Emergency procedures for infectious materials

Should an emergency occur with blood or OPIM, emergency procedures exist to minimize exposure and reduce the risks of contact.

What if an employee is exposed?

If exposure occurs, this should be reported to a supervisor as quickly as possible. An exposure report should also be filled out and stored as part of a personal file for 40 years. This allows employers to identify exposures and keep track over time. If the employee does not have an HBV vaccination, they will need to request one for HR. Blood testing can also be carried out to confirm whether an infection occurred.

Post-exposure procedures for employers

Unless there are specific legal and physical limitations, it’s crucial to identify the source individual following an exposure quickly. The route of exposure should be listed, as well as a full breakdown of the incident itself. The source individual should be tested for both HBV and HIV. If they are already a confirmed positive, this testing is not required.

Post-exposure prophylaxes should be provided as defined by the US Public Health Service, and counseling should be offered. Reported illness should be examined through a formal medical examination in addition.

If the employee consents to do so, blood testing should be carried out. If they refuse HIV screening, their blood sample can be stored following other tests. This storage allows further testing to be carried out at a later date if requested. All diagnoses found during blood testing will remain 100% confidential to the employee.

Written opinions from a healthcare professional

Once the initial evaluation is over, the employer is required to offer the employee a copy of a healthcare professional’s written opinion within 15 days of testing. This document will include the evaluation results and whether they have been informed of other medical conditions caused by exposure. Any opinion on the HBV vaccination will be limited to if the employee has received a vaccine and whether it is indicated for them to get it.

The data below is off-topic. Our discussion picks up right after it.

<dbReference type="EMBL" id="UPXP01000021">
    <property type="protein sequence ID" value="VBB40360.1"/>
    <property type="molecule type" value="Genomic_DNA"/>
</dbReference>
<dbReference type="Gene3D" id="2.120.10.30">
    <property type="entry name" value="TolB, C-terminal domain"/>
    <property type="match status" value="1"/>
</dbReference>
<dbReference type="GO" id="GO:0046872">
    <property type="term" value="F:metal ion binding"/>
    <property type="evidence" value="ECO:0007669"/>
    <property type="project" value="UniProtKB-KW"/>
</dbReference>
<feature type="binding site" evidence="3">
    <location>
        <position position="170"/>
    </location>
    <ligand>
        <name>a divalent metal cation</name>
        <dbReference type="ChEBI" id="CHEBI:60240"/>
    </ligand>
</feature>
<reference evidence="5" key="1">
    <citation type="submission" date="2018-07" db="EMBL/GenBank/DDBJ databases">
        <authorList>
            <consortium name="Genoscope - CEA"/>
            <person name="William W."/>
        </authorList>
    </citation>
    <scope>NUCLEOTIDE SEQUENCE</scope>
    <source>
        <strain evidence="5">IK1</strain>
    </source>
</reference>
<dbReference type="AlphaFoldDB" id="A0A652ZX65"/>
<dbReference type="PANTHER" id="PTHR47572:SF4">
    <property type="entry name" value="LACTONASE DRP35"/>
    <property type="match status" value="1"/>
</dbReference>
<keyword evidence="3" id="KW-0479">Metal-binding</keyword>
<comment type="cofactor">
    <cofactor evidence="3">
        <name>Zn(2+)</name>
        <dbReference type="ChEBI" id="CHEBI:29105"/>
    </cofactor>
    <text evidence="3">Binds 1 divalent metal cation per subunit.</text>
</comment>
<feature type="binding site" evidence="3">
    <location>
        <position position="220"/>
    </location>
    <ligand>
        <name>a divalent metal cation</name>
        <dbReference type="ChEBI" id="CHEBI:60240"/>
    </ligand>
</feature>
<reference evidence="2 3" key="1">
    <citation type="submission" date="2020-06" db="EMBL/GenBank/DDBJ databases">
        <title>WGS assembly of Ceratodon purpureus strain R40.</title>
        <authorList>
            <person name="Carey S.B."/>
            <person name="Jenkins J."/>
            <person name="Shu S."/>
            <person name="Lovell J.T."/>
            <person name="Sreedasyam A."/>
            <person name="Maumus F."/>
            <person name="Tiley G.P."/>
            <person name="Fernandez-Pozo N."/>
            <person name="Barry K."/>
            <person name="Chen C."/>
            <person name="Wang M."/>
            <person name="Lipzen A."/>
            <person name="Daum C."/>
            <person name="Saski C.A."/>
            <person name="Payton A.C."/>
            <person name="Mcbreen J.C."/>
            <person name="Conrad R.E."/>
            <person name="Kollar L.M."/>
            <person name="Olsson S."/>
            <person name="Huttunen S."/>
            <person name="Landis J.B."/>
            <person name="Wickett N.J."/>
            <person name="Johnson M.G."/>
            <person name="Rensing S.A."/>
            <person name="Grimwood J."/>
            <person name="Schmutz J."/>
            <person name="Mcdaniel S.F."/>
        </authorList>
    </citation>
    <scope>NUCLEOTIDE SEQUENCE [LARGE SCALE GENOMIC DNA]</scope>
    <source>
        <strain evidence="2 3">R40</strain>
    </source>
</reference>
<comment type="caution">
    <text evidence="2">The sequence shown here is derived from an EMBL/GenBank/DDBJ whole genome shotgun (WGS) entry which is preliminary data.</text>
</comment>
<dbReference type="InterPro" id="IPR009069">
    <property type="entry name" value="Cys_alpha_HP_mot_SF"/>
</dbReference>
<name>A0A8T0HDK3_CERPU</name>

Any additional findings by a healthcare professional will remain confidential and cannot be listed in the formal written report.

Recordkeeping Requirements

Medical Records Patient Chart

You will need to meet specific methods of compliance in record keeping. These include:

  • Engineering and work practice controls, such as handwashing and sharps disposal
  • Universal Precautions
  • PPE
  • Housekeeping, such as regulated waste removal and decontamination
Click to view Recordkeeping Requirements

You will also need to keep complete documentation of the following:

  • Considerations and implementations of new commercial medical devices to minimize and reduce occupational exposure risks
  • Solicitation of any non-managerial healthcare professionals, with responsibility for patient care and direct work with sharps, for the evaluation, identification, and selection of controls in the workplace.

Beyond this, you must also ensure your exposure control plan is updated and reviewed at least once per year and whenever necessary to encompass new tasks, modified roles, and changes in procedure that affect the risk of occupational exposure.

Employees must also have access to relevant records and medical information for their designated representatives. In addition, they must offer access to the Assistant Secretary, as required by the Occupational Safety and Health Act.

Employee Access Regulations Exposure and Medical Records

Click to view Employee Access Regulations Exposure and Medical Records

The Hazard Communication Standard

All employees must have complete training and accessible information on the hazardous materials in their working environment and know the requirements of the hazard communication standard.

The information they should know includes:

  • How to use labels and material safety data sheets
  • Where the written hazard communication program is and the information included
  • The hazards of working with chemicals and the protections in place, such as PPE
  • Training in the use and suitability of PPE
  • How to choose, wear, and effectively dispose of PPE

OSHA expects all employers to document their training, ensuring they meet their legal requirements for every employee. This standard requires that all documentation include the employee’s name, the subject of training, and the date the training took place.